|Publication number||US7532110 B2|
|Application number||US 12/144,286|
|Publication date||May 12, 2009|
|Filing date||Jun 23, 2008|
|Priority date||Jan 23, 2006|
|Also published as||CN101405156A, CN101405156B, EP1991432A1, EP1991432B1, US7420462, US20070171036, US20080246596, WO2007087235A1|
|Publication number||12144286, 144286, US 7532110 B2, US 7532110B2, US-B2-7532110, US7532110 B2, US7532110B2|
|Inventors||Daniel L. Nordmeyer|
|Original Assignee||Bfs Diversified Products, Llc|
|Export Citation||BiBTeX, EndNote, RefMan|
|Patent Citations (77), Non-Patent Citations (2), Referenced by (4), Classifications (20), Legal Events (5)|
|External Links: USPTO, USPTO Assignment, Espacenet|
This application is a continuation of U.S. patent application Ser. No. 11/337,746, filed on Jan. 23, 2006, now U.S. Pat. No. 7,420,462 which is hereby incorporated herein by reference in its entirety.
The present novel concept broadly relates to the art of distance measurement and, more particularly, to a system and method for indicating the distance between associated structural members using electromagnetic wave modulation.
The subject system and method are amenable to broad use in a wide variety of applications and environments. One example of a suitable application is the use of the subject system and method on and with an associated fluid suspension member, such as an air spring of a vehicle, for example. The subject system and method will be discussed in detail hereinafter with specific reference to use on such an associated fluid suspension member. However, it is to be specifically understood that the subject system and method are capable of broader application and are not intended to be limited to the specific examples shown and discussed herein, which are merely examples of suitable applications.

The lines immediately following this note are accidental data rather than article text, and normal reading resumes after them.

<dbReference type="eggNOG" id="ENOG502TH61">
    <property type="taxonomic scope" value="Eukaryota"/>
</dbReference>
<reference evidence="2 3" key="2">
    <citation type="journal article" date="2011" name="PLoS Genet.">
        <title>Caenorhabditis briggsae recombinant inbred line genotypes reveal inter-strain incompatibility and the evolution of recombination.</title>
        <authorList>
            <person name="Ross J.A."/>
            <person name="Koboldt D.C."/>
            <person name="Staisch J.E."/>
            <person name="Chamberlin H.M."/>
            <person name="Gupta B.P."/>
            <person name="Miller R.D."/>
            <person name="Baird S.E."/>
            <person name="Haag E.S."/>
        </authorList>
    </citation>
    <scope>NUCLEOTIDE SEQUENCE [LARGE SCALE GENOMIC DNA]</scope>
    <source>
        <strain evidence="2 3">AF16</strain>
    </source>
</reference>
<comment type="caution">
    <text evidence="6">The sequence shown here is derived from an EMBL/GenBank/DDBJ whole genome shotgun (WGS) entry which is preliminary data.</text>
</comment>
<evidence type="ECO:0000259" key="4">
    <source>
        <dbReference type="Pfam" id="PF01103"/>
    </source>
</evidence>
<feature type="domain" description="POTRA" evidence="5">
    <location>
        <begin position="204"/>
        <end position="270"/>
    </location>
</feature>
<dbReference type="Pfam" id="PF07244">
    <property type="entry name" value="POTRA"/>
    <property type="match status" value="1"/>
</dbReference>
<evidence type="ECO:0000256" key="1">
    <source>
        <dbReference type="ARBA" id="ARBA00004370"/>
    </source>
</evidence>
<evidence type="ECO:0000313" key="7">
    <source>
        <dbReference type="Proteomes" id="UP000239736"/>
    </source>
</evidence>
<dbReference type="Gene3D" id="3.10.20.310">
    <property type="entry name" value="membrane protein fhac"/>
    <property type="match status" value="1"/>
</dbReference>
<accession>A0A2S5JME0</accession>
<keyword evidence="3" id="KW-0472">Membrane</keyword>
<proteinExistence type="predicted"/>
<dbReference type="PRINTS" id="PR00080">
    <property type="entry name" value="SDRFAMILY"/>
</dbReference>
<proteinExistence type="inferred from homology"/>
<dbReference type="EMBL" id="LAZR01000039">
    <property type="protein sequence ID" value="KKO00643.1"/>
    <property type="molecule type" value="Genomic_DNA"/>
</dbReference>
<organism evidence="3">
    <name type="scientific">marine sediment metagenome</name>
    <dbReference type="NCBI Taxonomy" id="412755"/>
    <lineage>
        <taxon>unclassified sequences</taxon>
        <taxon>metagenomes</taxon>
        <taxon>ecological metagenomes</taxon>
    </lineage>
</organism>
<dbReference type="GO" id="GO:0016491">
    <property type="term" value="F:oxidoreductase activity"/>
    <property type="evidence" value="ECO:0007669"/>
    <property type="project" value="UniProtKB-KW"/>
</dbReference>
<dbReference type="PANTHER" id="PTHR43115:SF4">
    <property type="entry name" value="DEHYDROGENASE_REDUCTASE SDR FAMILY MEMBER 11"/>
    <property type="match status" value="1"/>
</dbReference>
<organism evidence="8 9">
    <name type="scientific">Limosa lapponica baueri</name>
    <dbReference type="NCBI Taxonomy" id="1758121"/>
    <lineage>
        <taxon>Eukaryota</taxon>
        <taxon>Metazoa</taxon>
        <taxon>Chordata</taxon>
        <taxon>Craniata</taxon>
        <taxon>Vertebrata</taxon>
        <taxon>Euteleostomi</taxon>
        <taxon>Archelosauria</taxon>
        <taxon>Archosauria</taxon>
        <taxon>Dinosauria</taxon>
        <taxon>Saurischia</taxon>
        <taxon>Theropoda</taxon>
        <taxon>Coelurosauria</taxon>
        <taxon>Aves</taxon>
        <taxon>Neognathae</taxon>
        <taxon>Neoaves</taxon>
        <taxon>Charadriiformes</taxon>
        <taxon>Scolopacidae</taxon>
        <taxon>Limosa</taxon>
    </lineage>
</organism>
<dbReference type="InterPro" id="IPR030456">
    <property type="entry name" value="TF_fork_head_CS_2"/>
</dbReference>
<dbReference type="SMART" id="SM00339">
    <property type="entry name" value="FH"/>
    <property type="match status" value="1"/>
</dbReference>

A variety of well known and commonly used devices and arrangements have been and are currently used to monitor the relative position of one structural member to another. For example, mechanical linkage sensors that include one or more linkage members are often used to connect between adjacent structural members, such as a suspension component of a vehicle and the corresponding frame or body of the same. The linkage members typically act through a variable resistor or other suitable component that changes in response to the movement of the linkage. An electronic control unit (ECU) or other suitable device then determines the relative position of one structural member to the other based upon a corresponding change in voltage across the variable resistor or a corresponding change in current through the resistor.
Unfortunately, such arrangements have a number of problems and/or disadvantages that are commonly associated with their continued use. One problem with the use of mechanical linkages, particularly those used in association with the suspension system of a vehicle, is that the linkages are frequently subjected to physical impacts, such as may be caused by debris from a roadway, for example. This can result in the linkage being significantly damaged or broken, such that the device no longer operates properly, if it operates at all.
Another problem with mechanical linkage sensors is that the electronic components thereof are typically exposed to harsh environmental conditions (e.g., temperature extremes, water, dirt, salt) normally experienced by a vehicle traveling along a roadway. As a result of such exposure, the electronic components of the sensors can become corroded and fail to function properly. Due to one or both of these or other problems, one or more of the mechanical linkage sensors may be non-operational at any given time. Thus, regular inspection and replacement of such sensors is typically required.
Still another disadvantage of mechanical linkage sensors is that the same are mounted separately from the other suspension components. As a result, additional time and effort is typically spent installing these components during the assembly process. Furthermore, additional effort is typically involved in creating a clearance area for mounting and operation of the mechanical linkage. Thus, such sensors disadvantageously require a significant amount of effort and space for mounting and operation.